Those areas are of high concern. I can't speak to the why of the history, but I can speak to the why of the present; cost and priority. Building service infrastructure such as this is VERY expensive and the city's current fiscal resources allow for only so much debt service. The most immediate concern in this area that the current council had to face was the replacement of the failed Carbon Hill water tank and the replacement of crumbling water infrastructure on the NE side of town. Those two projects alone are in excess of $5 million. The terms that the city received on the money to accomplish these projects are very favorable, but favorable or not, there is a limit to how much debt the city can effectively manage given the current tax base and we have to be very careful to balance need against available financial resources. Given the situation as it stands today, a $90k water tender is an extraordinarily good value to provide protection in areas where water delivery is compromised or non-existent.

Given the current tax base, I would offer that is vitally important to expand and develop our industrial and business base in town. This is critical to the long term economic health and viability of this community. By industrial and business base, I'm not referring to small retail and food service based business, I'm referring to business that may involve natural resource development, value added industry or service industries that provide significant value outside of the local market area, businesses that employee 30-40+ people.

These types of businesses bring wealth into a community rather than further depleting the community's existing dollars and in my opinion, that is what is needed. We also need to find a way to convince people to shop locally and keep their dollars here rather than spending them outside of the local economic base.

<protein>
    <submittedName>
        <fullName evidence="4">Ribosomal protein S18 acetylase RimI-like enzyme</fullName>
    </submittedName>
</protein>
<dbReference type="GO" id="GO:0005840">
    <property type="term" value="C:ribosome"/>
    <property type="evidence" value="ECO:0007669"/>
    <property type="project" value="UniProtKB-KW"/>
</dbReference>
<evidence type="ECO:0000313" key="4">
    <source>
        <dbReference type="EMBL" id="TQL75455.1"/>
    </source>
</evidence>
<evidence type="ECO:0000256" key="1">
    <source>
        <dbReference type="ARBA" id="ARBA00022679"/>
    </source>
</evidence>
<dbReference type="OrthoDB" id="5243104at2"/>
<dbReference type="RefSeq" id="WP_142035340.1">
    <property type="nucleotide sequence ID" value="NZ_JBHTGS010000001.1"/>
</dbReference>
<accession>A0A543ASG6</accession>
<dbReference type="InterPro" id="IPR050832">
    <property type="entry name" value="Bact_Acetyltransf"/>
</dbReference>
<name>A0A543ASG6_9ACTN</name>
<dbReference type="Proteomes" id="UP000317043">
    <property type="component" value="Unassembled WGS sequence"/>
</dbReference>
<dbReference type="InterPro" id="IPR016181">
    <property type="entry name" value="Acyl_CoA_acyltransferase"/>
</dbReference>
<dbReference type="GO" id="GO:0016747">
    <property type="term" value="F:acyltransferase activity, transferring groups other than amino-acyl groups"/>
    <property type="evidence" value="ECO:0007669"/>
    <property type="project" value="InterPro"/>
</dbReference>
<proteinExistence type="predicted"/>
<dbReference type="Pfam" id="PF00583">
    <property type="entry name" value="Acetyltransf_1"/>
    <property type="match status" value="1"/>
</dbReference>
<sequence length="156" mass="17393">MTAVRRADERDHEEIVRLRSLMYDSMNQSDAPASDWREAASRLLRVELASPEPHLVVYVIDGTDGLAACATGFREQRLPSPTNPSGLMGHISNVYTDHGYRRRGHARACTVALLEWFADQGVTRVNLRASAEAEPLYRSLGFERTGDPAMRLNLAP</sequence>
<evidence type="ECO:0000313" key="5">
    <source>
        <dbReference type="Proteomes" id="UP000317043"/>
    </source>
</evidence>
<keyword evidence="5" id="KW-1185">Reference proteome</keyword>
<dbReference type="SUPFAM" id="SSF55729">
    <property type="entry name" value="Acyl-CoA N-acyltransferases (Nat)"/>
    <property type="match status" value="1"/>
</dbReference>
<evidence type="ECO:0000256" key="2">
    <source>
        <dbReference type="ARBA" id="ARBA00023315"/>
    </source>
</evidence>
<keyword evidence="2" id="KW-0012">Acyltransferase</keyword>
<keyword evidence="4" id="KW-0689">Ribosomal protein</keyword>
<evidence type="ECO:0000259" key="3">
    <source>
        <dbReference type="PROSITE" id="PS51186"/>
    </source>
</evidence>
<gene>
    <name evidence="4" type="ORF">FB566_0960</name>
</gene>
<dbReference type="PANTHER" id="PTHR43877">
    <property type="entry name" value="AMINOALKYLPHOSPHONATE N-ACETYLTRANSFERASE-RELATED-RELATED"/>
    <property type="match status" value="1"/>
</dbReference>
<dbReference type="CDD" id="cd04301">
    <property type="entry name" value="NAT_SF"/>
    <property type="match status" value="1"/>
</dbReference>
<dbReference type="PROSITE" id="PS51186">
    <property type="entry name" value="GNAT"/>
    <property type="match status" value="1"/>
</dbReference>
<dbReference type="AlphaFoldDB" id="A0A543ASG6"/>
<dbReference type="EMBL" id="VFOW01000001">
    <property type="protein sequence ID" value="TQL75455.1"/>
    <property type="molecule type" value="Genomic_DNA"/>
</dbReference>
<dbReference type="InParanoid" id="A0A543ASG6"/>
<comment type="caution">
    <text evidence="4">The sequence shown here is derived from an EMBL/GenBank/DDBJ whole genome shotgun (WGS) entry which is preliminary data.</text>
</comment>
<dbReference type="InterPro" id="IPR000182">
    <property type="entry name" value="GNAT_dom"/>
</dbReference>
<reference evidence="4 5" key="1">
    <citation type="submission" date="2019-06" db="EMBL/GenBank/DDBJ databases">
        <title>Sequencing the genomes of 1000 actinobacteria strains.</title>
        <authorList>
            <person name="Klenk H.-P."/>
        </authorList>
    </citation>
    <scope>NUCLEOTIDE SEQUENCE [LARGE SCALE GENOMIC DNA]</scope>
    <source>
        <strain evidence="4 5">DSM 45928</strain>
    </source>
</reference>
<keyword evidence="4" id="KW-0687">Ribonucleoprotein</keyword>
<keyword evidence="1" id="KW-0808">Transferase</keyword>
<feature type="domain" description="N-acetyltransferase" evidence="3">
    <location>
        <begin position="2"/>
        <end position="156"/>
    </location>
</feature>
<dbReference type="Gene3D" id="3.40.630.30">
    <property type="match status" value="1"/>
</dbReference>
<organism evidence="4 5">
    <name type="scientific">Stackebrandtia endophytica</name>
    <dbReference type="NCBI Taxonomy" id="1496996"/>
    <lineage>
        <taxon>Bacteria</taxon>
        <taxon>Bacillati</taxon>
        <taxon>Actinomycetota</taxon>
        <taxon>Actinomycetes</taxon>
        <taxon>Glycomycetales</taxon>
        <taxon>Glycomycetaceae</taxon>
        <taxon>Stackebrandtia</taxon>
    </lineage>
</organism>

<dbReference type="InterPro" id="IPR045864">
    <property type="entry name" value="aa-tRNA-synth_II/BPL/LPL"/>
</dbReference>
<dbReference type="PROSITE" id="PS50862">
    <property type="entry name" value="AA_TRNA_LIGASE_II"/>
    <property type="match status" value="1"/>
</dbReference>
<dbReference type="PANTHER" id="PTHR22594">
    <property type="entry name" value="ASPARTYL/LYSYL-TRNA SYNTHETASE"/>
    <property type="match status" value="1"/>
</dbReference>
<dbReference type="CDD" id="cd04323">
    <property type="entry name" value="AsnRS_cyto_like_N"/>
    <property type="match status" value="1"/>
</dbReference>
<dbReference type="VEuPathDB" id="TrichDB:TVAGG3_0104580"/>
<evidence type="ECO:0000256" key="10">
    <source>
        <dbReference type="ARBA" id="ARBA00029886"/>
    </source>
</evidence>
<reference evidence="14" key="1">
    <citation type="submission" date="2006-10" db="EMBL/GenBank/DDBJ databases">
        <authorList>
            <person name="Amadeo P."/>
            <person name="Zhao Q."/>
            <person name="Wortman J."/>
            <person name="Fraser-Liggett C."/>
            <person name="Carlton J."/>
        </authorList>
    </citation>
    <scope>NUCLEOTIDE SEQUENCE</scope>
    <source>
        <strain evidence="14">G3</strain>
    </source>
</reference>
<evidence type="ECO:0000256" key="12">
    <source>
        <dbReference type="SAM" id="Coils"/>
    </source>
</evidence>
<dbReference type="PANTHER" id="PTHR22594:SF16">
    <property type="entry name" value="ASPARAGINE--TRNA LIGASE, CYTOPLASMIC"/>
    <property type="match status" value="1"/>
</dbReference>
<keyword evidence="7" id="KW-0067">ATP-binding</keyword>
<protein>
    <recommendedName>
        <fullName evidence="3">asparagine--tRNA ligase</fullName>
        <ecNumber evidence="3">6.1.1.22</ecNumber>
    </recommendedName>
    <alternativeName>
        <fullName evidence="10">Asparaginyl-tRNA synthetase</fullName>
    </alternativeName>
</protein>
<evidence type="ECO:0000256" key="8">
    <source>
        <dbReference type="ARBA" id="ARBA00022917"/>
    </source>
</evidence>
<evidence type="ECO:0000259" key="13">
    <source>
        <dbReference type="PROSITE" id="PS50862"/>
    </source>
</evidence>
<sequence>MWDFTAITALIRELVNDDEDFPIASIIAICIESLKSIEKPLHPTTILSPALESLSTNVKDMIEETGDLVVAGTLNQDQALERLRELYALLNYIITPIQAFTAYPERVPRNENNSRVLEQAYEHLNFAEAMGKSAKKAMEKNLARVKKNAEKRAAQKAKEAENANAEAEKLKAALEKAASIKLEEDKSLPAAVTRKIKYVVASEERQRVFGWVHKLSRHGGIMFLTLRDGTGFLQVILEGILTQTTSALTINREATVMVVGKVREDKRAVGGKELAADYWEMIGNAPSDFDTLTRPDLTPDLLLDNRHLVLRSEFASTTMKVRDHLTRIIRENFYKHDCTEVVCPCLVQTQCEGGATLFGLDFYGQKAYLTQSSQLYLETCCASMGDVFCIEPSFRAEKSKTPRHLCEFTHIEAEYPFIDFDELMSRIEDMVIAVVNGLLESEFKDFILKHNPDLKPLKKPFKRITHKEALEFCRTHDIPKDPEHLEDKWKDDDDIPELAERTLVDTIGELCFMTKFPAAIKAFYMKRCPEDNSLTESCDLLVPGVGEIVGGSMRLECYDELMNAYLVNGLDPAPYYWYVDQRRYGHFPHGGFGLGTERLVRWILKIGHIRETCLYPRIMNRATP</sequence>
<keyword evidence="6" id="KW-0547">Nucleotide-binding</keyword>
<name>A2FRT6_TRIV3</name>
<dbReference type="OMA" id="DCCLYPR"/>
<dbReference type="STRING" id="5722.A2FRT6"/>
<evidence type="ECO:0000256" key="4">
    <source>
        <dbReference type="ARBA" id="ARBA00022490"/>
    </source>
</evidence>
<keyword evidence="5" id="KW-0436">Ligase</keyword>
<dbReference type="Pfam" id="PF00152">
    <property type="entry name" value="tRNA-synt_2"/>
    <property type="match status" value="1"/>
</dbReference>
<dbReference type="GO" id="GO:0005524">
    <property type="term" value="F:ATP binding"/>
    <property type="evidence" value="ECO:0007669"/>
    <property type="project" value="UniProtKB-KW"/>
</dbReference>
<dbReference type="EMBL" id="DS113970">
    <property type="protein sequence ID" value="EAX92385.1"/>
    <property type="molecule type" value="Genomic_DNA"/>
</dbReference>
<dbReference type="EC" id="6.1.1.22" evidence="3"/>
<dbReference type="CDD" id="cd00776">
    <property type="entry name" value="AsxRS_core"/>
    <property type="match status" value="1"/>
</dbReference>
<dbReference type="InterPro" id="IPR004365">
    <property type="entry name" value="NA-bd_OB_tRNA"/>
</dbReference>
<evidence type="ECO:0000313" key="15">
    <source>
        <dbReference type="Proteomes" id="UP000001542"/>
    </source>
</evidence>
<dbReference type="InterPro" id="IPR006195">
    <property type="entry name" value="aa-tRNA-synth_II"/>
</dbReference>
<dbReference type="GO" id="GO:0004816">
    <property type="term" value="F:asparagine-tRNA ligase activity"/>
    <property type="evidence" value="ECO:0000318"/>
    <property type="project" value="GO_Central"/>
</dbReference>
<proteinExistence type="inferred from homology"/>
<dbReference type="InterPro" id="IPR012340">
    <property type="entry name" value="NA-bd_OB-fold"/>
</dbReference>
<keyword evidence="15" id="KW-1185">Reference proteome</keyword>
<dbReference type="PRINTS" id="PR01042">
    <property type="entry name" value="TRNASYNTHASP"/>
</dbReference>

With a diversified industrial base, we create more career focused jobs. With more career focused jobs, the younger population of this community has an incentive to stay here, build a life and reverse the "brain/labor" drain of a very much shrinking age group here in town. With a strong job base, the community grows at a reasonable rate and we can begin to reverse the median age of the community. If we can develop this within the city limits in particular, we develop the means to further address the infrastructure shortfalls in areas of the community.
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Posted by Mayor (+132) 13 years ago
I've just reviewed a letter, dated Sept.5th, from FEMA's Firefighter Grant Program to which we applied for matching funds for the Water Tender under discussion. The funding limit in the program was $140 million and FEMA received 21,000 applications. This letter confirms that our funding request was denied.

Consequently, I've pulled the line-item veto from the agenda for tonight's City Council meeting. If any of you were planning to attend in support of the veto, I'd like to thank you for your interest and support but we won't be considering the matter this evening. I fully expect that we'll apply again in FY 2009.

Special thanks to you, Tony. You and your wife set a great example for the rest of us to follow by your willingness to pledge $250 toward the City's match toward this grant. Thank you.